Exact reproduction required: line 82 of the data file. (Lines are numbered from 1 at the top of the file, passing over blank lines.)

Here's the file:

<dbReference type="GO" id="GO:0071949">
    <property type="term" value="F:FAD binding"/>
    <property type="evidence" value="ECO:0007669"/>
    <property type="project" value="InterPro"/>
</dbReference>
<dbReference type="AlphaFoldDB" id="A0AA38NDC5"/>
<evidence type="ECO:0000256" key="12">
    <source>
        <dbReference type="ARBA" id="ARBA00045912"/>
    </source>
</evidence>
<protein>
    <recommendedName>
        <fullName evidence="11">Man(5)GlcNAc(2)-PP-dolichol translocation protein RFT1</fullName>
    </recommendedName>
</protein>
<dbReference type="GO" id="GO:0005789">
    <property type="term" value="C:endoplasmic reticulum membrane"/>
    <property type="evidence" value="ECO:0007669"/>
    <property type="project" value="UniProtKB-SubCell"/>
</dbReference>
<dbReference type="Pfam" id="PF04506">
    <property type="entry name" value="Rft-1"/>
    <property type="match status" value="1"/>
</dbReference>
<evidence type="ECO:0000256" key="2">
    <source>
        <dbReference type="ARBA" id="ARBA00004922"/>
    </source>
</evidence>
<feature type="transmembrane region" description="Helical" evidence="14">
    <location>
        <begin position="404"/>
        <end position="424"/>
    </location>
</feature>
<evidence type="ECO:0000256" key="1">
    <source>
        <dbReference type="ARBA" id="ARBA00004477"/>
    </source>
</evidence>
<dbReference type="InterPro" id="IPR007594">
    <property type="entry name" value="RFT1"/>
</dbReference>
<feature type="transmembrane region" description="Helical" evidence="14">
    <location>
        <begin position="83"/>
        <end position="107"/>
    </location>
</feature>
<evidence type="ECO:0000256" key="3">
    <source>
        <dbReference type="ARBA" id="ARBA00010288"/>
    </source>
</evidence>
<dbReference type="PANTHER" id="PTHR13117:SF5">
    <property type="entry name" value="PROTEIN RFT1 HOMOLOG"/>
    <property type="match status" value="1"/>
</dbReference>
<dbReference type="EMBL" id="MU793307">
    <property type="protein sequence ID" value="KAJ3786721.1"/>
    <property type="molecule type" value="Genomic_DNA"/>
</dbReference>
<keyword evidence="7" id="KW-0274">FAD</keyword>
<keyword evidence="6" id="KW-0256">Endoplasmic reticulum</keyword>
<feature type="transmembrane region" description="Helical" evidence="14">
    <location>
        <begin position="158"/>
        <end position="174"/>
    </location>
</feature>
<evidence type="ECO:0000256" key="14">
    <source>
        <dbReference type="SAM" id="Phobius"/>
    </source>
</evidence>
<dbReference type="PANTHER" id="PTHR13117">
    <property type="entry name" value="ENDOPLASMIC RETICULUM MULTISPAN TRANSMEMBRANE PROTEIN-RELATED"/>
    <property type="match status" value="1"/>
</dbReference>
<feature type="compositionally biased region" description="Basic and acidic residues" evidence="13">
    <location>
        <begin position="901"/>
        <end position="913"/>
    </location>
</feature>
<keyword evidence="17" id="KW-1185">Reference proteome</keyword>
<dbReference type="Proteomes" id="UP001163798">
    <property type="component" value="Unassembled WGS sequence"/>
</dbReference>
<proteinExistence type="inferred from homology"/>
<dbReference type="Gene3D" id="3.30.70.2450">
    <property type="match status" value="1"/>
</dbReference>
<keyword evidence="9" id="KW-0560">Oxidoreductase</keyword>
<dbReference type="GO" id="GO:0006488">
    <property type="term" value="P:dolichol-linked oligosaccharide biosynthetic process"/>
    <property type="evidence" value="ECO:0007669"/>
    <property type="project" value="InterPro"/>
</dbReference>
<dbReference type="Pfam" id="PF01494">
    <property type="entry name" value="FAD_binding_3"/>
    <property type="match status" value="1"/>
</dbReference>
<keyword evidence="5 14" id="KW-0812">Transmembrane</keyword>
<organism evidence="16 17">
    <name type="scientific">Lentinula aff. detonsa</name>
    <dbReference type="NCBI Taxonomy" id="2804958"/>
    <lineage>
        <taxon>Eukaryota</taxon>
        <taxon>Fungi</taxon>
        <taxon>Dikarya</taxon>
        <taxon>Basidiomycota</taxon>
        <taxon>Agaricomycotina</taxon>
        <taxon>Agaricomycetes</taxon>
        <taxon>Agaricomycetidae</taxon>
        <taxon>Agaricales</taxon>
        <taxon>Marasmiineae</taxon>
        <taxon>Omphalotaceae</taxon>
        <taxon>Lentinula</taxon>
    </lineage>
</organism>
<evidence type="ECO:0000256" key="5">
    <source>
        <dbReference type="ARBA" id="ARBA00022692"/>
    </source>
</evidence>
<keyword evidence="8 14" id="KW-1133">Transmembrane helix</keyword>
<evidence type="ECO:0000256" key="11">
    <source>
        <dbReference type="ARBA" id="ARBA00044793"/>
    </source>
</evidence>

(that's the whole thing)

    <location>